Look at Percy's little waistcoat!
This app is based on the true events of an oil slick in June 2000 that threatened thousands of sea birds.
Peter, Pamela and Percy are snazzily dressed little penguins who find themselves in deep trouble when an oil slick covers their feathers in oil. A rescue operation begins and brings the trio on a journey, meeting sharks, a whale and her calf and ending in a big 'welcome home' party in Cape Town.
I loved the illustrations, narration and humour in this app. And, more importantly, it inspired lots of questions from the Tot about how pollution affects animals, why oil cannot be washed out with shower gel, and discussions about how our actions can cause consequences for lots of little birds and creatures.
If you would like to be in with a chance to win this app, please comment below. Winners will be posted on June 13th, 4pm EST U.S.
Or you can buy it right here if you'd like to meet Percy, Peter and Pamela right now.
This beautiful app has been built for the iPad, with real life sound, read-along and automatic paging.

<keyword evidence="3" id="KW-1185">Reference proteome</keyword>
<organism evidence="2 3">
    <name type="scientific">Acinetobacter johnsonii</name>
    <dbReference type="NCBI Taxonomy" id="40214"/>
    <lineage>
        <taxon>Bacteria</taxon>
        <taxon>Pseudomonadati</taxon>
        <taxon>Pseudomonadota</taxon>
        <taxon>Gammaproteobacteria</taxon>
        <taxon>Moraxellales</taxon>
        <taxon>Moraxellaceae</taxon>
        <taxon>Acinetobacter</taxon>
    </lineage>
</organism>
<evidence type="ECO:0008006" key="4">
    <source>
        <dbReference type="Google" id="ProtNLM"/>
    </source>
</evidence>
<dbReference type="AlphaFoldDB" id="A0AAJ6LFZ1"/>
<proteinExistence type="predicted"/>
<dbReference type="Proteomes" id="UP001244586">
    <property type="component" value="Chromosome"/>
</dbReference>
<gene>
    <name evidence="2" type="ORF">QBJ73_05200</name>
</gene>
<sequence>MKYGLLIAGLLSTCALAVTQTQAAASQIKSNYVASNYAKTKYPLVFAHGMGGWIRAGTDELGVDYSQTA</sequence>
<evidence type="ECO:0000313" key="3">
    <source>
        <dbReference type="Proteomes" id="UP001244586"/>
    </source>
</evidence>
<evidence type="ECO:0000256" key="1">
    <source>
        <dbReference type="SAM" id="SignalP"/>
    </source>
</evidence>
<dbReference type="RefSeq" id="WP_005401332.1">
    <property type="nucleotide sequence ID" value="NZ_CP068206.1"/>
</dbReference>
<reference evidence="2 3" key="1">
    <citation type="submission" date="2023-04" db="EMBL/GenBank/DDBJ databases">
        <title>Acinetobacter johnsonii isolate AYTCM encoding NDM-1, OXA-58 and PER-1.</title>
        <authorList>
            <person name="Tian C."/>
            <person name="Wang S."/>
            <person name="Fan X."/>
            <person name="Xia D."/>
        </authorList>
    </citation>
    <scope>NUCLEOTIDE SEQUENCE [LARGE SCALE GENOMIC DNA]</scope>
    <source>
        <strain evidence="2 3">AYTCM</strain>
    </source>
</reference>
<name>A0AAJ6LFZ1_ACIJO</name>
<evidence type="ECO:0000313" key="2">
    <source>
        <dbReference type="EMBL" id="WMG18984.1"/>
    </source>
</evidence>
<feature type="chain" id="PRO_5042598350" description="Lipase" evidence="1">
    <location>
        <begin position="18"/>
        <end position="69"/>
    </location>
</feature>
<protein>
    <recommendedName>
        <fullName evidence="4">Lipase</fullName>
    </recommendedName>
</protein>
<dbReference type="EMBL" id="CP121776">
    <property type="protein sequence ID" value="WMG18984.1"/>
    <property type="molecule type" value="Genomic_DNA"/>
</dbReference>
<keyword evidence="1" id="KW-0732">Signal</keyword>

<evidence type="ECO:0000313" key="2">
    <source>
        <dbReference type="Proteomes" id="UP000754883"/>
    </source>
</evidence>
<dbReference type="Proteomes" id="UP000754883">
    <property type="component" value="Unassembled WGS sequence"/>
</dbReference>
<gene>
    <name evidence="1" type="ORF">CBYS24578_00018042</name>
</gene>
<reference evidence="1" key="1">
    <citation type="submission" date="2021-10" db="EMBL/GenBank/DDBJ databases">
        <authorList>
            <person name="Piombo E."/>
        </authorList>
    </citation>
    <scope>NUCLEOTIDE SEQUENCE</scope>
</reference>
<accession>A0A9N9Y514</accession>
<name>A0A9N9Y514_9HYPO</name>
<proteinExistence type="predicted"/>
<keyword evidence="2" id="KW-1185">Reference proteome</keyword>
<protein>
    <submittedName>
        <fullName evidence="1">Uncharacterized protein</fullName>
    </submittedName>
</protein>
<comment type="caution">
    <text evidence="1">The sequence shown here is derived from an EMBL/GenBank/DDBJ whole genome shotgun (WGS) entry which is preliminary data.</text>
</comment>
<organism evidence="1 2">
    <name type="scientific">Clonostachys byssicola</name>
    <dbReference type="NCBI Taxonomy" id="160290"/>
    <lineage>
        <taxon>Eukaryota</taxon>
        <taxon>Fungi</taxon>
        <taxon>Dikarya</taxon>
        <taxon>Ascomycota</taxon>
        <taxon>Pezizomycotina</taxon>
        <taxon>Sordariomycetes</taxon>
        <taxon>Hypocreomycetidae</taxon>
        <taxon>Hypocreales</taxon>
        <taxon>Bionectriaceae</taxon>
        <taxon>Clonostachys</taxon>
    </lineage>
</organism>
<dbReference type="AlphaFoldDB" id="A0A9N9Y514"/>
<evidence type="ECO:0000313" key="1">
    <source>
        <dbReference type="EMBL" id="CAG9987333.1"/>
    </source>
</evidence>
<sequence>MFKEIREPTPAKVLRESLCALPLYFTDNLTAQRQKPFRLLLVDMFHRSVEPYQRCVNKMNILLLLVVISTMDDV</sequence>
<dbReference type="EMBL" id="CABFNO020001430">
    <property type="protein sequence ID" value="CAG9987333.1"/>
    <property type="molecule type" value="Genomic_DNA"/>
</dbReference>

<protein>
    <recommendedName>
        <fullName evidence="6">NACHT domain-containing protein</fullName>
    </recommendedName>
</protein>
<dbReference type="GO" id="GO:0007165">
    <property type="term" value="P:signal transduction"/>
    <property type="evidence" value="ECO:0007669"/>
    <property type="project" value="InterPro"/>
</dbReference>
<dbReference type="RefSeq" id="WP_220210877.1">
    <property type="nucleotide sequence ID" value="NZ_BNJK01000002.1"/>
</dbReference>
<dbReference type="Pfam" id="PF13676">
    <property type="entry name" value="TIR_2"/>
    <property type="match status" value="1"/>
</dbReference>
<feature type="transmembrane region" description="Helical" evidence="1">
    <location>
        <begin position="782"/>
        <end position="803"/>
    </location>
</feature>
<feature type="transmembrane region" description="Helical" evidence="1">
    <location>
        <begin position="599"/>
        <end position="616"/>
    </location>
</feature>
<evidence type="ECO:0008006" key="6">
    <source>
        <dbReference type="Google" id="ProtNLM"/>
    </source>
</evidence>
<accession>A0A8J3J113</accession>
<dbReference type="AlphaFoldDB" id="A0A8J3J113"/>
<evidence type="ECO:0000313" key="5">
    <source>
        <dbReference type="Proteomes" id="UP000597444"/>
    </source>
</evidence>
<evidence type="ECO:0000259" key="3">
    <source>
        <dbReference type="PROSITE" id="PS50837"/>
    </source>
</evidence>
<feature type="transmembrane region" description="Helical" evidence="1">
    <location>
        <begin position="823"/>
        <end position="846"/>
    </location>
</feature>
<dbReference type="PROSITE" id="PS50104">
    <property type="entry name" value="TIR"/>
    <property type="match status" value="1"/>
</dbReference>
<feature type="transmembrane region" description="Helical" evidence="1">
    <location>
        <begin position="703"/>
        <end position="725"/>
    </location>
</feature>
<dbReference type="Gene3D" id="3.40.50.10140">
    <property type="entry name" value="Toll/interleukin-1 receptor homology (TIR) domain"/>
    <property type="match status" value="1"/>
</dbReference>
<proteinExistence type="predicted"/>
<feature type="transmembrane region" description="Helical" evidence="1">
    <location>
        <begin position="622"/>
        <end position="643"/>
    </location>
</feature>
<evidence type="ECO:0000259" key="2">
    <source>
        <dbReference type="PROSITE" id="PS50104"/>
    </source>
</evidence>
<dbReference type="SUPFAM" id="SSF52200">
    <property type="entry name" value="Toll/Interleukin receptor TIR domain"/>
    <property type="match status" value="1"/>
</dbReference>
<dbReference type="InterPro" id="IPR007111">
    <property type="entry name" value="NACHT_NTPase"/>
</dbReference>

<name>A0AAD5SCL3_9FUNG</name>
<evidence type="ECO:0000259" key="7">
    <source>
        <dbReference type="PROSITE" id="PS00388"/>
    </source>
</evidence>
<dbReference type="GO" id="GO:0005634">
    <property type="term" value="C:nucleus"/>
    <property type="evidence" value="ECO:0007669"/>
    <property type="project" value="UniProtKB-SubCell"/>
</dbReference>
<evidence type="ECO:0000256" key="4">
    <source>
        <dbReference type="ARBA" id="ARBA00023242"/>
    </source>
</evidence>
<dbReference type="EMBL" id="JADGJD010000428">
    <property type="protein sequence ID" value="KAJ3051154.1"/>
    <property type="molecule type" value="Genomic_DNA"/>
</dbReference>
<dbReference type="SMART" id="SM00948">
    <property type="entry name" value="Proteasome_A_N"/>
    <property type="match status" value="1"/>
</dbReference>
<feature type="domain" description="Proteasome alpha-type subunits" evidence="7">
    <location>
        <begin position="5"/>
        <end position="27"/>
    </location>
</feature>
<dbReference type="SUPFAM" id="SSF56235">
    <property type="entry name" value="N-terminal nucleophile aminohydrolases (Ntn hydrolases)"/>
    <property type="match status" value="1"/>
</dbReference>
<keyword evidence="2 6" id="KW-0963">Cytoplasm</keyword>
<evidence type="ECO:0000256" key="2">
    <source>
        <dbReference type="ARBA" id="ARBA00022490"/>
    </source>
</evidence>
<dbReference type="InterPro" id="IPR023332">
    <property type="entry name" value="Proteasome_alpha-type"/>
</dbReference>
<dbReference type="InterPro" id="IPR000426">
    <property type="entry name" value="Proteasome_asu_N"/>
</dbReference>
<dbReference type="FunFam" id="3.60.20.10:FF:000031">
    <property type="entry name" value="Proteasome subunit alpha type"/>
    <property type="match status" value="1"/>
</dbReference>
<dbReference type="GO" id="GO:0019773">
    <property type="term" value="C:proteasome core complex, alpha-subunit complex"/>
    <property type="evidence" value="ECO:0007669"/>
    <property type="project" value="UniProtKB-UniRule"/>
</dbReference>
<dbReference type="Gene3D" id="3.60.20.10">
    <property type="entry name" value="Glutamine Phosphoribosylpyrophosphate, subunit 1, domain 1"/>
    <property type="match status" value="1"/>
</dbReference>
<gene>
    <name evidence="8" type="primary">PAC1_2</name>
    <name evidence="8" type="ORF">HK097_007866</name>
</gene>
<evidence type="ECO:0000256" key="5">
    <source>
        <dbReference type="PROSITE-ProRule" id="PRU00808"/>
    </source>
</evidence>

It features clear and precise English narration by Lisa Templeton, words and concept by Linda Fellowes and artwork by Tee.
This tale is based on the true story of the ship the 'Treasure', which sank in June 2000 just north of Cape Town, and caused a huge oil slick (1300 tonnes of oil) that harmed thousands of sea birds. People came from far and near to help rescue the penguins in an enormous clean-up operation driven by the Department of Environmental Affairs and Tourism, the Avian Demography Unit at UCT, SANCCOB and WWF amongst others. About 43 000 penguins were rescued in total, of those about 20 000 were oiled. The clean penguins were shipped from Cape Town to Port Elizabeth by truck to swim back to Cape Town (with some luck, because no one knew for sure what they would do, but they were counting on their strong homing instinct) in order to buy time to clean the beaches and the sea. The whole of South Africa plotted the progress of the 3 rescued penguins, Peter, Pamela and Percy, who were equipped with tracking devices (provided by SAP Southern Africa), as they swam home to Cape Town.